Symbiosis is such a ubiquitous interaction that no individual on Earth lives its life in solitude. It has been realised that symbiosis is a source of novel morphology and evolutionary innovation. Since, many researches on symbiosis have been conducted, focusing on the ecological interactions. It was realised that symbiosis evolves along a continuum of dependency, from facultative to obligate symbiosis. Obligate symbiosis is suggested to evolve from facultative symbiosis, and may results in more complex organisms through permanent associations of simpler ones. Yet it is not so obvious why facultative symbionts, who are benefiting from both the external environment and their hosts, would give up this best of both worlds. Empirical studies have shown that obligate symbiosis involved functional loss, hence, obligate symbionts lose their independent reproduction, but life in associations surely requires adaptations. Thus, the evolution of obligate symbiosis must involve both functional gain and loss. We use the adaptive dynamics approach to disentangle the pure strategies that a symbiont can adopt: the free-living lifestyle, obligate symbiosis with horizontal transmission, and obligate symbiosis with vertical transmission. We worked out the conditions under which a mutant with small adaptations to symbiosis invades a resident population without any adaptation. We further explored the conditions where a singular strategy of adaptations to symbiosis exists, and whether resident population that has such adaptations forgo its independent reproduction. This singular strategy may be an ESS, which indicates stable obligate symbiosis, but also a branching point, which indicates unstable obligate symbiosis. Unstable obligate symbiosis indicates the evolutionary transition back to facultative symbiosis or the complete breakdown of the symbiotic relationship.
Minus van Baalen - Ecole Normale Supérieure, Paris, France
Robert Dünner , ETH Zürich, Zürich, Switzerland
I use an agent-based simulation to explore hierarchically structured host-parasite metapopulations, where several host (sub-) populations share the same global parasite population. Using resource allocation hypothesis as the foundation for within agent dynamics, allows me to simulate both host-type and parasite-type agents. I ask how host metapopulation structure affects negative frequency dependant selection in local populations. I will show an example of a particular situation, where the parasite population is tracking mean (‘global’) host genotype frequencies of a metapopulation, and how this mean that the parasite population is tracking can differ substantially from the local host genotype frequencies within particular host subpopulations. Local host genotypes that are more frequent in their subpopulation than globally, will experience less parasite pressure than in the case where the parasite is cycling locally. The opposite is true for host genotypes that are locally rare but globally common as they will experience parasite pressure that corresponds to global expectation. This leads to a reduction of the force of negative frequency dependant selection within subpopulations and favours divergence of host genotype frequencies between subpopulations.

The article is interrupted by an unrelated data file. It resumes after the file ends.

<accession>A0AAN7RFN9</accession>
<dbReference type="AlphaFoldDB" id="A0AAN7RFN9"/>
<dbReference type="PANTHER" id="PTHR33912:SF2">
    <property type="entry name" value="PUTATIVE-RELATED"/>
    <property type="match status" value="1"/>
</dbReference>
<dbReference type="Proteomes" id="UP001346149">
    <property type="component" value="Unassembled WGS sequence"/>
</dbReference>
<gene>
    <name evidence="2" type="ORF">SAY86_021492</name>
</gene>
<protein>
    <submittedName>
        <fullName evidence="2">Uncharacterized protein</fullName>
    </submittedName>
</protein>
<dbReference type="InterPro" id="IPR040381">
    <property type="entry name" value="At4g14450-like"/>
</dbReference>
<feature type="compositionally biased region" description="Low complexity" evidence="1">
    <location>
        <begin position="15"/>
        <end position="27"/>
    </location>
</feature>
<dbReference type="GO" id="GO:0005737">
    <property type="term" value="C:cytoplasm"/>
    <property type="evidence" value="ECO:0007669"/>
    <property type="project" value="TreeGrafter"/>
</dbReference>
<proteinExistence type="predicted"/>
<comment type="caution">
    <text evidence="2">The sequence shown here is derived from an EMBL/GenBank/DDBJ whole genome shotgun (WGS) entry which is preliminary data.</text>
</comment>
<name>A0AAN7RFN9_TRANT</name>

Matthew Barbour , University of Zürich, Zürich, Switzerland
Ecological character displacement is an adaptive process, often enhancing coexistence between consumers by reducing competition for shared resources. This competition perspective undermines the fact that consumer-resource interactions ultimately mediate the process of character displacement. As a consequence, the effects of character displacement on consumer-resource interactions and food-web dynamics have been ignored. Here, I study a model of two consumers competing for two shared resources to examine how character displacement in consumers affects resource abundances and the resilience of food webs to perturbations. I studied these effects under different assumptions of evolutionary tradeoffs, consumer foraging behavior, and resource distributions. I found that character displacement always strengthened consumer-resource interactions whenever consumers competed for resources that occurred in distinct habitats. This increase in interaction strength resulted in lower resource abundances and less resilient food webs. This occurred under different evolutionary tradeoffs and in both simple and more realistic foraging scenarios. While character displacement did not always increase the strength of consumer-resource interactions, these contingent effects only occurred under the simplest and least realistic foraging scenario. Taken together, my results show that the adaptive process of character displacement often comes at the ecological cost of decreasing food-web resilience. They also highlight that food-web and competition theory can give complementary insights to the ecological consequences of adaptation.
Damian Ortiz-Rodríguez , ETH Zürich, Zürich, Switzerland & WSL, Birmensdorf, Switzerland